Movie review: Fading Gigolo

Considering the fact that they were both born in the same city and have appeared in so many films set in that city, it's surprising that these proud New Yorkers John Turturro and Woody Allen haven't worked more often together. Turturro appeared in Allen's Hannah and her Sisters, but more in a blink and you'll miss him capacity more than anything else.

Another surprise is that it's actually Turturro's latest crack at directing, which he also stars in alongside Allen. The only thing that isn't a surprise is that the film is set in...New York City.

Two friends are really feeling the crunch of the economy. Murray (Allen) is feeling the pinch so much that he has to close his beloved book shop down. And although Fioravante (Turturro) has two jobs, working part time as a florist and in Murray's shop, it's still not enough to make ends meet.

After a revealing conversation with his dermatologist Dr Parker (Sharon Stone), where she revealed that she would be interested in taking part in a ménage à trois, Murray believes that Fioravante has what it takes to be a gigolo. After a little thought, he thinks Murray might be right.

Soon after, he finds himself in the company of Dr Parker, who fancied a one-on-on with him first to see if there was any chemistry to be had. And sure enough there was. This gives Fioravante the encouragement to continue with this new occupation, not knowing exactly where it will take him emotionally.

This is Turturro's fifth credit as a director and the entire film, which he also wrote, feels like a template from a certain other director – that being Woody Allen. From the opening credits, with its shots of NYC set to a jazz soundtrack, you would swear blind it was a Woody Allen film. However, he may have borrowed Allen's template, but the film still manages to fall short of his co-actor's genius.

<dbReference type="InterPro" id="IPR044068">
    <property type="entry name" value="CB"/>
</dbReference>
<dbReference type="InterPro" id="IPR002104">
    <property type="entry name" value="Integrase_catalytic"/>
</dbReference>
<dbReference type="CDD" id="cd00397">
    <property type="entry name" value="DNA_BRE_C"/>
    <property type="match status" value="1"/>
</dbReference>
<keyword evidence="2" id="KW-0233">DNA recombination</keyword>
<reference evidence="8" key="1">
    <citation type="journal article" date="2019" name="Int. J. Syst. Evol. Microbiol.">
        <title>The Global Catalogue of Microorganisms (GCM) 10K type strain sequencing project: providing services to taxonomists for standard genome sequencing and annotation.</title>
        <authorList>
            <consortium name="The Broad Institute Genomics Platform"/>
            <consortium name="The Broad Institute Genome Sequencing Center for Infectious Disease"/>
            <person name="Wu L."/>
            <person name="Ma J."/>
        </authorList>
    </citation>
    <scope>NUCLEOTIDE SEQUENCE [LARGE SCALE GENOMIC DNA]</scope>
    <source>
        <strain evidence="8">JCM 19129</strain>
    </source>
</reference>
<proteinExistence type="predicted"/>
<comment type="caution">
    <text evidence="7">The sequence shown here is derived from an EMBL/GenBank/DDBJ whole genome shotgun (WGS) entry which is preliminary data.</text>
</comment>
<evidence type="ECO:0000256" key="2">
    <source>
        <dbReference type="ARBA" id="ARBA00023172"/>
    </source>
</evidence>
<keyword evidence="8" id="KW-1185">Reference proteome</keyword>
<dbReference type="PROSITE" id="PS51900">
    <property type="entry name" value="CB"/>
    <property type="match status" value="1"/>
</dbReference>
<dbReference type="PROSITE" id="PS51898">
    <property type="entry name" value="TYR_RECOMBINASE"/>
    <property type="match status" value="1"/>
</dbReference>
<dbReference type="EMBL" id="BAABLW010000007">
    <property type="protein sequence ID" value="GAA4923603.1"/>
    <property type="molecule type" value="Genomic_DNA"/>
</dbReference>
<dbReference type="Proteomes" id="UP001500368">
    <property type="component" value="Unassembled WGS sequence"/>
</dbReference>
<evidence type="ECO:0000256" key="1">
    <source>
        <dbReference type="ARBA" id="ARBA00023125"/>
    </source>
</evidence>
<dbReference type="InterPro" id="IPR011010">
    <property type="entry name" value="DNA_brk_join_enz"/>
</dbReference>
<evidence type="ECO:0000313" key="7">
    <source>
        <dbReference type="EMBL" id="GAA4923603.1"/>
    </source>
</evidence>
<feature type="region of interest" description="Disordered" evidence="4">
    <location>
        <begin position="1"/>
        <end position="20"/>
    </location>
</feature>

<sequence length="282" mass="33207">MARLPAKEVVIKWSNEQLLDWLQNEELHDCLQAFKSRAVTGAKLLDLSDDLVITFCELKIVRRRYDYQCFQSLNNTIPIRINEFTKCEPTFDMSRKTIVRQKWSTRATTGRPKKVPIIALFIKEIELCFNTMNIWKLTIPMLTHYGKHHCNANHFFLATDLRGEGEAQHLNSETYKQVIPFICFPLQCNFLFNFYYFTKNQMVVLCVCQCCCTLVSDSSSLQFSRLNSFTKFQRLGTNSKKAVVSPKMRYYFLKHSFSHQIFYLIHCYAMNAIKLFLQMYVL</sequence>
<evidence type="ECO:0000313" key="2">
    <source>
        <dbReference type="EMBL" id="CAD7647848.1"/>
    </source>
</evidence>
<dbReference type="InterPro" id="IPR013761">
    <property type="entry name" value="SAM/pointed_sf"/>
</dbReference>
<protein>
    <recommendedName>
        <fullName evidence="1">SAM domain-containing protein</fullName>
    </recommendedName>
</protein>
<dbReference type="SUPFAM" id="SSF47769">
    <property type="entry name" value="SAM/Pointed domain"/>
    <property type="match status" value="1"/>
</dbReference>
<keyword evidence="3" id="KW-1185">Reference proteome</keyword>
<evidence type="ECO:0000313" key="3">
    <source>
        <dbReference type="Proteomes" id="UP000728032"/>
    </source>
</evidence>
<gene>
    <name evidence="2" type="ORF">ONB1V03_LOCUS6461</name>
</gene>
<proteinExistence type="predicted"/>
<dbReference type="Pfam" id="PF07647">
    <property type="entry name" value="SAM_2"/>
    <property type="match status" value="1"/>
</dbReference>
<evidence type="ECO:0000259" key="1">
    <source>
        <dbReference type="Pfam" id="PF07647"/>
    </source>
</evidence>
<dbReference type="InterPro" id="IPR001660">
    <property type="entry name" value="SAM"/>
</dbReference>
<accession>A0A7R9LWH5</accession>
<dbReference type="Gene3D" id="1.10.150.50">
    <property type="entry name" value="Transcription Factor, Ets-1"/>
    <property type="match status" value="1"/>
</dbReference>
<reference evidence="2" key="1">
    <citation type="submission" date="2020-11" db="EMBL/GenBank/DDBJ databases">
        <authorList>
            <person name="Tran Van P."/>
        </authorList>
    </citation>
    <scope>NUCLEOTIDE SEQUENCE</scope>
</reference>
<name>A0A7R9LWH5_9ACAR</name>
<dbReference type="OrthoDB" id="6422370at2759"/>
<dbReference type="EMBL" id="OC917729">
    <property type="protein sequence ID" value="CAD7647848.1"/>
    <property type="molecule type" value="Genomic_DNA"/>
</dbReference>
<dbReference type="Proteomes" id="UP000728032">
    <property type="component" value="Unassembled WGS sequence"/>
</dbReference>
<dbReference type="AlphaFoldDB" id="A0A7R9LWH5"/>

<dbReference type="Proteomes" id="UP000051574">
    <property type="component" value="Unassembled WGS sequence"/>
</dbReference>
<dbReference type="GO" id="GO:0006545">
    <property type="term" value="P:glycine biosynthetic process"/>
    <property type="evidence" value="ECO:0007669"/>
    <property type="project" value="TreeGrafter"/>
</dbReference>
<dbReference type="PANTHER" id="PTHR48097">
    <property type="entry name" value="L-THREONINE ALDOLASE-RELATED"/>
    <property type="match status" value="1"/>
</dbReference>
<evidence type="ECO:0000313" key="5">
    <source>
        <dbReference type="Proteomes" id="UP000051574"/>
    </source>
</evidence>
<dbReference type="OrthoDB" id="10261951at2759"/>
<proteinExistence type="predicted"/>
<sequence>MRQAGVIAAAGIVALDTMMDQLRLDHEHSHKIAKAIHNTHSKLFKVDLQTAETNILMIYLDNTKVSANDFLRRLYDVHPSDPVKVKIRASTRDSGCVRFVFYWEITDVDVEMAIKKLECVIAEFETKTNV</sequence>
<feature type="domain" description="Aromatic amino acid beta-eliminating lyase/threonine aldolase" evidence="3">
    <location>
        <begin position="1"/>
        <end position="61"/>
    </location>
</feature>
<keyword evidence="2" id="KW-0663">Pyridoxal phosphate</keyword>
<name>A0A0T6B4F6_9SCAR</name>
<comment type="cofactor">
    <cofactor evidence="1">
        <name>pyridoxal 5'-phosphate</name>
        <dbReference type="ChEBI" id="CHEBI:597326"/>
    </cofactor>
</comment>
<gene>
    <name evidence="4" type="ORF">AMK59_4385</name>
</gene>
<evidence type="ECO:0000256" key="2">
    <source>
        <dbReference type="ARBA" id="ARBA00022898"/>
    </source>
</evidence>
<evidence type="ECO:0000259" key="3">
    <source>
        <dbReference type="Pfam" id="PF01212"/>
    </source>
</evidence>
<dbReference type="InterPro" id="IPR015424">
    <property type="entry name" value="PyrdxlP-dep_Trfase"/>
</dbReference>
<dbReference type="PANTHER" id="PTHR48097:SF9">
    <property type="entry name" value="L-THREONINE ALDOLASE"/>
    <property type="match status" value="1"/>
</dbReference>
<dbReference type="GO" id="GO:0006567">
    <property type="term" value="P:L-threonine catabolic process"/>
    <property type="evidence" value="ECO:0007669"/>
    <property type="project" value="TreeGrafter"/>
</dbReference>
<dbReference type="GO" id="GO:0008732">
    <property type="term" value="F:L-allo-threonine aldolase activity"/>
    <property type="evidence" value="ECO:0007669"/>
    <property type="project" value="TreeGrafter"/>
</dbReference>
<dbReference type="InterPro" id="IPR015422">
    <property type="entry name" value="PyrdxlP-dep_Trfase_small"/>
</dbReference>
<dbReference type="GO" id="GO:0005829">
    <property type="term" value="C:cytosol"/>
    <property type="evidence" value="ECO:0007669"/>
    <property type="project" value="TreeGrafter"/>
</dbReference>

It feels odd describing a film about a male prostitute having sex for money as sweet, but that's Turturro's take on his subject matter. There was probably a lot of fun to be had with this kind of material too, particularly as both Stone and Sofia Vergara were both game, as it were, but Turturro loses his way with an unnecessary subplot. This involves the relationship that develops between his character, and a widow of two years Avigal, played by Vanessa Paradis. Sadly Paradis has the emotional range of a wet paper bag and if they ever consider another sequel to the film Mannequin, she should definitely be the first stop for casting.

Turturro himself gives a subtle performance in a role that could have probably done with a little more of everything to pull it off. 78-year-old Allen, as you would hope and expect, steals the show, although even he shows an unhealthy amount of restraint. But then that's probably what you get for being in a not-quite-Woody-Allen film.

Turturro had a bit of a rough time with his last directing gig, 2006's Romance and Cigarettes, with the studio involved not supporting his effort, which led to him distributing it himself. Perhaps this experience knocked his confidence somewhat, as this film nowhere near fulfils its potential, particular when you consider the strong cast (Paradis not withstanding) involved.

Or maybe, just maybe, instead of trying to emulate Allen, he could work on his own vision as a director in the future. Or perhaps he should focus on what he's good at, which is the acting side of things.

Either way, as much as you might want to will this film to work, considering all the talent involved (again, Paradis not withstanding), it's hard not to walk away from it feeling truly disappointed.

3 booms

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